Although Omnes is a FireWall-1 reseller, but this answer is a personal
opinion and not an advertisement to FW-1
I would appreciate comments
>Are there any firewalls, that would allow building secure virtual private
>networks (VPN) and be available in Europe?
>Most of the firewalls are made or shipped from USA, which means the
>encryption they use is weak and easily breakable. No encryption software
>that is actually strong is allowed to be exported from US, that's a fact.
>And I don't believe this will change in the nearest years.
>Especially bad this is with Firewall-1, which uses a proprietary algorithm
>FWZ1, which they do not want to give any details on. And as the key size
>is 48 bits, I don't believe it is not secure enough for places where you
>want to be really certain what you are doing. Although Firewall-1 VPN
>solution is otherwise very nice product, this weak encryption makes it
>unusable. This applies to all the other firewall products also, that come
>from US. So are there some non-US tunneling products that we could use?
The key length of the encryption algorithm used in FWZ1 is 48 bits
I can see drawbacks of proprietary encryption algorithms espacially
not published ones but:
IHMO the key length is not the only way to assess the
security of a transaction. Let me give you two arguments:
1- Using a 64 bits DES key is certainly more difficult to attack than a
DES key, but it is safer to use a 40 bits key changing in each transaction
than using a 64 bits key that does not change, because you give more
time to the hacker to attack the algorithm.
So this means that to be efficient, the key need to be constantly changing
2- However, in all Private key encryption algorithms both sender and receiver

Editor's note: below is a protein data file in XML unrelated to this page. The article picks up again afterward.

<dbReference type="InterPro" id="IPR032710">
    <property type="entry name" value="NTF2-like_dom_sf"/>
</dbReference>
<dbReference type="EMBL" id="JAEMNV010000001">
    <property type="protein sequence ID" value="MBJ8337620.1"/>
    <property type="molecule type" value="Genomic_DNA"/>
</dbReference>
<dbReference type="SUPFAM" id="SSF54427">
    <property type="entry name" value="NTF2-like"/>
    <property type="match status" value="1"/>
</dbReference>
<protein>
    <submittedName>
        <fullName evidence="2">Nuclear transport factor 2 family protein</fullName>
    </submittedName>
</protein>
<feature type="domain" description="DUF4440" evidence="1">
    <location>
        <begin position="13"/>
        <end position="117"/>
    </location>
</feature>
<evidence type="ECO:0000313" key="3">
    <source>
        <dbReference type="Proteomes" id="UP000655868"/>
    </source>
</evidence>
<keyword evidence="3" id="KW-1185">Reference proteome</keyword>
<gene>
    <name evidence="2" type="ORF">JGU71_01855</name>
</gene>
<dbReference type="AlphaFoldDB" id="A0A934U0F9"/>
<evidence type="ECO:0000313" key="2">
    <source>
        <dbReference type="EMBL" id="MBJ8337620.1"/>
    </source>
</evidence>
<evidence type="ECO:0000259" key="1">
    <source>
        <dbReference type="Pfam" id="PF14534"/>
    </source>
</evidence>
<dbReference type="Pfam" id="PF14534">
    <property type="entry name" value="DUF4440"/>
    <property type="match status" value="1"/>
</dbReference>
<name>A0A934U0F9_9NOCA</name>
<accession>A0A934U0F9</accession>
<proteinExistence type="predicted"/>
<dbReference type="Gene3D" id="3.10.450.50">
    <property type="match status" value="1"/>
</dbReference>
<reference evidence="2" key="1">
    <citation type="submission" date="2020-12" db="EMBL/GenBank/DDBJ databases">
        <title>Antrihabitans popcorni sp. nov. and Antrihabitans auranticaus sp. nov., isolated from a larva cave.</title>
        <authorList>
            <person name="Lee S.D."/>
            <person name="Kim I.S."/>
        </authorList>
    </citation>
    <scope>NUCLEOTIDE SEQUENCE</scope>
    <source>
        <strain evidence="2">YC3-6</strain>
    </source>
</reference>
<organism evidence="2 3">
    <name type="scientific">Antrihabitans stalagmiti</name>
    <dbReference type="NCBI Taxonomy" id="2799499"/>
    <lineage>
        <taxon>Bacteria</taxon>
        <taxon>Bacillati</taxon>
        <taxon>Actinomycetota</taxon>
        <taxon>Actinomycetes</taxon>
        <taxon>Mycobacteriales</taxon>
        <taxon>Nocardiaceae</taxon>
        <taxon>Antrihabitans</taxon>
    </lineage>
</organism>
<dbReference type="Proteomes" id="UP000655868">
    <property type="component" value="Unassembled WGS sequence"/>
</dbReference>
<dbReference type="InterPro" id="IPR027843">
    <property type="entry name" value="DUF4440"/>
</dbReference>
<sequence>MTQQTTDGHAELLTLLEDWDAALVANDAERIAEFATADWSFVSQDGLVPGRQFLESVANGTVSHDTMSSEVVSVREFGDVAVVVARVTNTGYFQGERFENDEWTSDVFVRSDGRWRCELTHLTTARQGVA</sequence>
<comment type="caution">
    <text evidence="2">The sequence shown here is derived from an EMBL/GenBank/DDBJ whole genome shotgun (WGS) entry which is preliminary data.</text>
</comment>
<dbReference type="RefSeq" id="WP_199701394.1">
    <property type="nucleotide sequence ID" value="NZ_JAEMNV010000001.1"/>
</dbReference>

need to agree on the same key before any encryption (the same key will
be used to encrypt and decrypt), So no matter how long the key is, if the
hacker succeed to get the key, he can decrypt all the traffic. (Obvious,
==> we need another secure way to convey the key to the recepient.
So, the "challenge" would be to change the key constantly and
transmit it "securely".
with Firewall-1, It is true that FWZ1 with
48 bit key (or DES 56) might not be the best algorithms ,
but the key is constantly
changing ( actually each session has its own key generated by the
Diffie Hellman (D-H) Key management alghorithm and each packet key
is a combination of the session key and the packet header => So each
packet uses a different key making it very difficult to attack).
Again both ends agree on the encryption key with the Diffie Hellman
public algorithm used for key management (512 bits key length).
the pair (g, p) of D-H is, public, common to the sender and receiver,
the D-H alghorithm is used to generate the session keys.
Now to secure the third party attack on D-H, Firewall-1 uses
RSA 512 to produce digital signatures (management station or
external party acting as a certificate authority).
Nassim Chaabouni Chaabouni @
Network Security Consultant. Telephone: (713) 513-3237
Omnes Fax: (713) 513-3126
OMNES - A Schlumberger and Cable & Wireless Company